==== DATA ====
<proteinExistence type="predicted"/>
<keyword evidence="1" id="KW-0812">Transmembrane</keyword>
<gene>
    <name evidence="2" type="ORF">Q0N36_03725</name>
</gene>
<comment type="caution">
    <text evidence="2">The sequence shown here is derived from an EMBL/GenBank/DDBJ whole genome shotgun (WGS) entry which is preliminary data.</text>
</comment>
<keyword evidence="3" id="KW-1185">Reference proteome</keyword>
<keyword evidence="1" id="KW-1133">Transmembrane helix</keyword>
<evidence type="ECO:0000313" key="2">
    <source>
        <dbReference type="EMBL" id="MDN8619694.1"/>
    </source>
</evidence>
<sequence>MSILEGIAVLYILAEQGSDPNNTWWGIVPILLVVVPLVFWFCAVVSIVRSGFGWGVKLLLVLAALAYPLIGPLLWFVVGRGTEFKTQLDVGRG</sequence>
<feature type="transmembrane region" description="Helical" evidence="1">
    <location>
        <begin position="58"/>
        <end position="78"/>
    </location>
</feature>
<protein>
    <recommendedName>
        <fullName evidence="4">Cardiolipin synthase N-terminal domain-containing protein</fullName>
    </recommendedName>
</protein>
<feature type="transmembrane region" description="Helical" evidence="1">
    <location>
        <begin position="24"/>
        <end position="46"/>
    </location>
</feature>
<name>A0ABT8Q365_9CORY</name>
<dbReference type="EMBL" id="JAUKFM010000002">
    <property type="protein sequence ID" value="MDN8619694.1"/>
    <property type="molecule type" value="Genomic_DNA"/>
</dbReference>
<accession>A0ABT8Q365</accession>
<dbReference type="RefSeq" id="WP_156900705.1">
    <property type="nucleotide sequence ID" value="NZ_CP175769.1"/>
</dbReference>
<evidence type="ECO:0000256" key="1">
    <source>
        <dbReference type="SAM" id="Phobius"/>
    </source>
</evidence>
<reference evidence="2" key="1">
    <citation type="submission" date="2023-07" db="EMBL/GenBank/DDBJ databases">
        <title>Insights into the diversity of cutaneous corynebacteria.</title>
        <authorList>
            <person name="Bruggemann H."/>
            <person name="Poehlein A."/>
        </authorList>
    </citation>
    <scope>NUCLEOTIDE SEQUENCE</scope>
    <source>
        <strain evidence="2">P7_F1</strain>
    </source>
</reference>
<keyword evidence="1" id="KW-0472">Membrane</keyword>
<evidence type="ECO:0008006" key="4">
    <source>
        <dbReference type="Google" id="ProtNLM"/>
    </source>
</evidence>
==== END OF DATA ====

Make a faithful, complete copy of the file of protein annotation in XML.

<proteinExistence type="predicted"/>
<keyword evidence="1" id="KW-0812">Transmembrane</keyword>
<gene>
    <name evidence="2" type="ORF">Q0N36_03725</name>
</gene>
<comment type="caution">
    <text evidence="2">The sequence shown here is derived from an EMBL/GenBank/DDBJ whole genome shotgun (WGS) entry which is preliminary data.</text>
</comment>
<keyword evidence="3" id="KW-1185">Reference proteome</keyword>
<keyword evidence="1" id="KW-1133">Transmembrane helix</keyword>
<evidence type="ECO:0000313" key="2">
    <source>
        <dbReference type="EMBL" id="MDN8619694.1"/>
    </source>
</evidence>
<sequence>MSILEGIAVLYILAEQGSDPNNTWWGIVPILLVVVPLVFWFCAVVSIVRSGFGWGVKLLLVLAALAYPLIGPLLWFVVGRGTEFKTQLDVGRG</sequence>
<feature type="transmembrane region" description="Helical" evidence="1">
    <location>
        <begin position="58"/>
        <end position="78"/>
    </location>
</feature>
<protein>
    <recommendedName>
        <fullName evidence="4">Cardiolipin synthase N-terminal domain-containing protein</fullName>
    </recommendedName>
</protein>
<feature type="transmembrane region" description="Helical" evidence="1">
    <location>
        <begin position="24"/>
        <end position="46"/>
    </location>
</feature>
<name>A0ABT8Q365_9CORY</name>
<dbReference type="EMBL" id="JAUKFM010000002">
    <property type="protein sequence ID" value="MDN8619694.1"/>
    <property type="molecule type" value="Genomic_DNA"/>
</dbReference>
<accession>A0ABT8Q365</accession>
<dbReference type="RefSeq" id="WP_156900705.1">
    <property type="nucleotide sequence ID" value="NZ_CP175769.1"/>
</dbReference>
<evidence type="ECO:0000256" key="1">
    <source>
        <dbReference type="SAM" id="Phobius"/>
    </source>
</evidence>
<reference evidence="2" key="1">
    <citation type="submission" date="2023-07" db="EMBL/GenBank/DDBJ databases">
        <title>Insights into the diversity of cutaneous corynebacteria.</title>
        <authorList>
            <person name="Bruggemann H."/>
            <person name="Poehlein A."/>
        </authorList>
    </citation>
    <scope>NUCLEOTIDE SEQUENCE</scope>
    <source>
        <strain evidence="2">P7_F1</strain>
    </source>
</reference>
<keyword evidence="1" id="KW-0472">Membrane</keyword>
<evidence type="ECO:0008006" key="4">
    <source>
        <dbReference type="Google" id="ProtNLM"/>
    </source>
</evidence>